Q: Our homeowners association meetings have turned into a three-ring circus. We have one homeowner, who is apparently mentally unstable, who shows up at board meetings and makes unfounded allegations against the board and the management company and threats against individual board members. Many homeowners have quit attending the meetings because of his disruptive theatrics. Can such an individual be barred from attending future meetings?
A: Many communities have had this problem. Below, I have included what one association added to its community rules to address a similar situation. It states that a homeowner can be suspended from attending board meetings.
Note, before any HOA includes this rule in its regulations, I highly advise you to have your legal counsel review the issue and the language as he or she may wish to make changes or even advise you not to adopt such a rule.
"The board of directors has the right to establish and enforce reasonable limitations and restrictions on the manner in which members of the association may participate in meetings of the association in order to maintain proper decorum during the meetings of the association.
In addition to the restrictions and limitations recognized in Robert's Rules of Order, the board of directors shall have the right to impose restrictions and/or limitations and fines on members of the association who engage in disruptive behavior during meetings of the association, including but not limited to, speaking out of order, use of profanity, yelling and/or otherwise being loud and boisterous, etc.
"In the event a member of the association engages in such disruptive behavior during a meeting of the association, the member of the association will be issued a warning letter the first time the member engages in such conduct. Should the member engage in such disruptive behavior a second time, the member may be fined and/or suspended from one meeting by the association depending on the nature, severity and flagrancy of the conduct.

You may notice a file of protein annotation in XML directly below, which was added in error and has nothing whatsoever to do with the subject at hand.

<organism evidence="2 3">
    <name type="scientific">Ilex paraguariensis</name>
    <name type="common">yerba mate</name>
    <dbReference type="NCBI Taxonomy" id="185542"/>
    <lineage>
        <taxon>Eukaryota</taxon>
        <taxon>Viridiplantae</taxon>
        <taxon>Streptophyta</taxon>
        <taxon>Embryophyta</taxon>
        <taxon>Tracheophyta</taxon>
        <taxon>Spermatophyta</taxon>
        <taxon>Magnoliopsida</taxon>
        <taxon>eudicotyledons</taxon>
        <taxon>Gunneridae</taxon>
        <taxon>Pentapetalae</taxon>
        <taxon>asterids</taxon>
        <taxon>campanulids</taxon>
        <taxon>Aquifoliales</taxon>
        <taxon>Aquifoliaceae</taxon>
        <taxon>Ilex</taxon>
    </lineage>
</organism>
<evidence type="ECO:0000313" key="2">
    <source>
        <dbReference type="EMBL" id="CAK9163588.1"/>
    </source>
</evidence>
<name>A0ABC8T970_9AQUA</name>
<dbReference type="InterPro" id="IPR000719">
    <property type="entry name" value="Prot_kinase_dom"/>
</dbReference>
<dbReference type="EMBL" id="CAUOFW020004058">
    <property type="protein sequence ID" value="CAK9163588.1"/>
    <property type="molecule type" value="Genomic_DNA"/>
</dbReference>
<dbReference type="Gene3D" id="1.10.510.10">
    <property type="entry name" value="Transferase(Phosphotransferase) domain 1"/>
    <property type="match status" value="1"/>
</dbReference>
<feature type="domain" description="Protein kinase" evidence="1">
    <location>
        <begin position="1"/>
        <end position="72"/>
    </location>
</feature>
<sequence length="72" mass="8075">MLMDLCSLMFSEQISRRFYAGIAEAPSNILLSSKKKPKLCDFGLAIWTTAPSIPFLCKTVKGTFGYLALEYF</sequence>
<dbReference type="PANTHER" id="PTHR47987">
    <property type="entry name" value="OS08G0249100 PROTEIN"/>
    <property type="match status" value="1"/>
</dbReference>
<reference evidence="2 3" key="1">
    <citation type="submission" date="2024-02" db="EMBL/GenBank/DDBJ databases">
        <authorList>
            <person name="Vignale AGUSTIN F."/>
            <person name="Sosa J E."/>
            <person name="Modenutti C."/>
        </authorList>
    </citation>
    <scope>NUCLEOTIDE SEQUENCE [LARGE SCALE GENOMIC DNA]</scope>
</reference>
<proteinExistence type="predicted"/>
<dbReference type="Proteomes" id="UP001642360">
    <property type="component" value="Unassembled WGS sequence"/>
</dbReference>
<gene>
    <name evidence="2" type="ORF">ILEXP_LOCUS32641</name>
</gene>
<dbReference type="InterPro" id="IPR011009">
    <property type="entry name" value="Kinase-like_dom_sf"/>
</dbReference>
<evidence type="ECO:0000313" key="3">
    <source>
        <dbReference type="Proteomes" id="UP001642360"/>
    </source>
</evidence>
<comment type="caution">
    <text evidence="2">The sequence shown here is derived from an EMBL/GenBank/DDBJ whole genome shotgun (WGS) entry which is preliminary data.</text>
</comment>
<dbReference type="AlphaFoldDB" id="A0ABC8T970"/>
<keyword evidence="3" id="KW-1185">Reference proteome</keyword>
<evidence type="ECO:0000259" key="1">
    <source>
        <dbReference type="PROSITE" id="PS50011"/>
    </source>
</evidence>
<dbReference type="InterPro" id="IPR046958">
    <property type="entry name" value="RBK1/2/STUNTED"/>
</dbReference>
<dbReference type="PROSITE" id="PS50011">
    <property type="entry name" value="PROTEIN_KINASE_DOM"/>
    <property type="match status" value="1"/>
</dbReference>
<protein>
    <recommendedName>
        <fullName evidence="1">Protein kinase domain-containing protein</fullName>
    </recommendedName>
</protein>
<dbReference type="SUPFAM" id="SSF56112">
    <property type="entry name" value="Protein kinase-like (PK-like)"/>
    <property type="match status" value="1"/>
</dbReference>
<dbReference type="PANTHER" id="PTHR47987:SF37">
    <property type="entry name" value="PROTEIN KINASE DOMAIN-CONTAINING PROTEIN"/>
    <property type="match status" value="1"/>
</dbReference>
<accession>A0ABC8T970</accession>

Should the member engage in such disruptive behavior a third time, the member may be fined and/or suspended from two or more meetings by the association depending on the nature, severity and flagrancy of the conduct."
Q: One of our main buildings has a serious black mold problem from some flooding not covered by insurance. The remediation is serious, about $25,000.
It is my opinion based upon Nevada Revised Statutes 116.3115 that this amount should be taken from our reserve funds. It is not a planned problem, nor is it regular maintenance or operations.
The building is covered under reserves although not specifically for flooding or mold. Another board member disagrees.
A: We need to break down the expenditures. If some of the personal property was damaged, such as the carpet or tile, etc., those expenses should be covered under your reserve study.
If they are in the reserve study, then the reserves should pay for the repairs and or replacement. Walls and ceilings are part of the physical property and would be an item covered in reserves. The cost to stop the water from leaking into the property or the cost to clean the mess/debris or the mold remediation, these expense would come from the operating account or a contingency account (one established for emergencies).
NOTE: The state Office of the Ombudsman has scheduled several free HOA classes in October. Some that are being held in the area are: Reserve Studies, 10 a.m. to noon Oct. 4, Bradley Building, 2501 E. Sahara Ave.; CC&R Violations, Fines and Collections, 4:30 to 6:30 p.m. Oct. 9, Clark County Library, 1401 E. Flamingo Road; and Overview of HOA Living, 4:30 to 6:30 p.m. Oct. 10, Spring Valley Library, 4280 S. Jones Blvd.
Barbara Holland, certified property manager, broker and supervisory certified association manager, is president and owner of H&L Realty and Management Co. questions may be sent to Association Q&A, P.O. Box 7440, Las Vegas, NV 89125. Fax is 385-3759, email is firstname.lastname@example.org. Holland is also available to speak at your organization or company.